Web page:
BACKGROUND Demographic data, family history, psychopathological features, comorbidity and course of obsessive-compulsive disorder (OCD) are investigated and data generated to support the possible existence of two subgroups with gender-related differences of a broader nature.
METHOD Two hundred and sixty-three OCD patients, consecutive admissions to the Institute of Psychiatry, University of Pisa over a period of 5 years, not excluding those with comorbid Axis I and Axis II conditions, were studied. Patients were evaluated with a specifically designed semi-structured OCD interview.
RESULTS We found a significantly greater history of perinatal trauma in men who also had an earlier onset, greater likelihood of never having been married and a higher frequency of such symptoms as sexual, exactness and symmetry obsessions and odd rituals; by contrast, women suffered a later onset of the disorder, were more likely to be married, had higher rates of associated panic attacks after the onset of OCD and a higher frequency of aggressive obsessions at the onset of their illness, and were less frequently associated with bipolar disorders.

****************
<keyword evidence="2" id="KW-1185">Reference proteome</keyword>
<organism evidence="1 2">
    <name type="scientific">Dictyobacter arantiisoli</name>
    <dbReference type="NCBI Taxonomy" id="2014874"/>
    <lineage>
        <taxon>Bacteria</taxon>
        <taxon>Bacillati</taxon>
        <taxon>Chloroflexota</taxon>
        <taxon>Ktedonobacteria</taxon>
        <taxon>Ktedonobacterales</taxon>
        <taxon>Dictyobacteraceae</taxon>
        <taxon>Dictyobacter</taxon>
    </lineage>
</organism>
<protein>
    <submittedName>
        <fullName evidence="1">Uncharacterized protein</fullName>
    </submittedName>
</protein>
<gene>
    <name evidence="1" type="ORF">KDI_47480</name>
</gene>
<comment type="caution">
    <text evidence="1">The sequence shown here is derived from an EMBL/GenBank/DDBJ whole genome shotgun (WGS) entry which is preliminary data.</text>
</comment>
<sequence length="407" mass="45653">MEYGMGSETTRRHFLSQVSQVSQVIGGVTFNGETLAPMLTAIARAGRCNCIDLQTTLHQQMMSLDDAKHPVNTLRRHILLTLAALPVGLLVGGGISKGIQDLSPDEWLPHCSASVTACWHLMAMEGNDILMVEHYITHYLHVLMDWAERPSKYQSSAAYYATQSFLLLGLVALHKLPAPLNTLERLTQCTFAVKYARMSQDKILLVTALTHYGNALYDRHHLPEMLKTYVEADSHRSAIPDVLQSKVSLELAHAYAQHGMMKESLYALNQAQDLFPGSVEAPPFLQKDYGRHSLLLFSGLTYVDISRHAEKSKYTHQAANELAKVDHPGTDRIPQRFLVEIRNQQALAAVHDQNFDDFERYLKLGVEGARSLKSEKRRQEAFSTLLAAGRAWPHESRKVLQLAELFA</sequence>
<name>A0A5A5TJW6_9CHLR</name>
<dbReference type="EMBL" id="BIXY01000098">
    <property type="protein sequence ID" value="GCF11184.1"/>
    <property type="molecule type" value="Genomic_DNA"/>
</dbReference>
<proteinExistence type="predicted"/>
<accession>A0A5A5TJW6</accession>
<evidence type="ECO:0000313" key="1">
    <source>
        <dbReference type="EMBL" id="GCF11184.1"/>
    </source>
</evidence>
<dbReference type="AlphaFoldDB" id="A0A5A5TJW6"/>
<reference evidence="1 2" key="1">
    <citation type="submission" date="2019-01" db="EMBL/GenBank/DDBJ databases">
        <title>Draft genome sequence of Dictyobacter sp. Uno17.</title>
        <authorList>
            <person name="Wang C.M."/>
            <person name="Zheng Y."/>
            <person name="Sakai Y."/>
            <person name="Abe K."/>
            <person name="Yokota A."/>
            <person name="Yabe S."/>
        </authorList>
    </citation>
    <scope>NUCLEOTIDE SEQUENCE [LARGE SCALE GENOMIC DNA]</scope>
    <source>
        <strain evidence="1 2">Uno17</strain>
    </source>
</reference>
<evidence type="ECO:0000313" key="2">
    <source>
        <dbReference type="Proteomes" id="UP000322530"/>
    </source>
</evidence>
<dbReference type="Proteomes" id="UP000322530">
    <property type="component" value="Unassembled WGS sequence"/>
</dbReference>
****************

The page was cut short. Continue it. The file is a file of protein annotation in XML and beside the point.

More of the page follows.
CONCLUSIONS Pathophysiological mechanisms in OCD seem to differ by gender. Perinatal trauma might predispose to earlier onset in men, whereas in women there is a close association between OCD and panic disorder.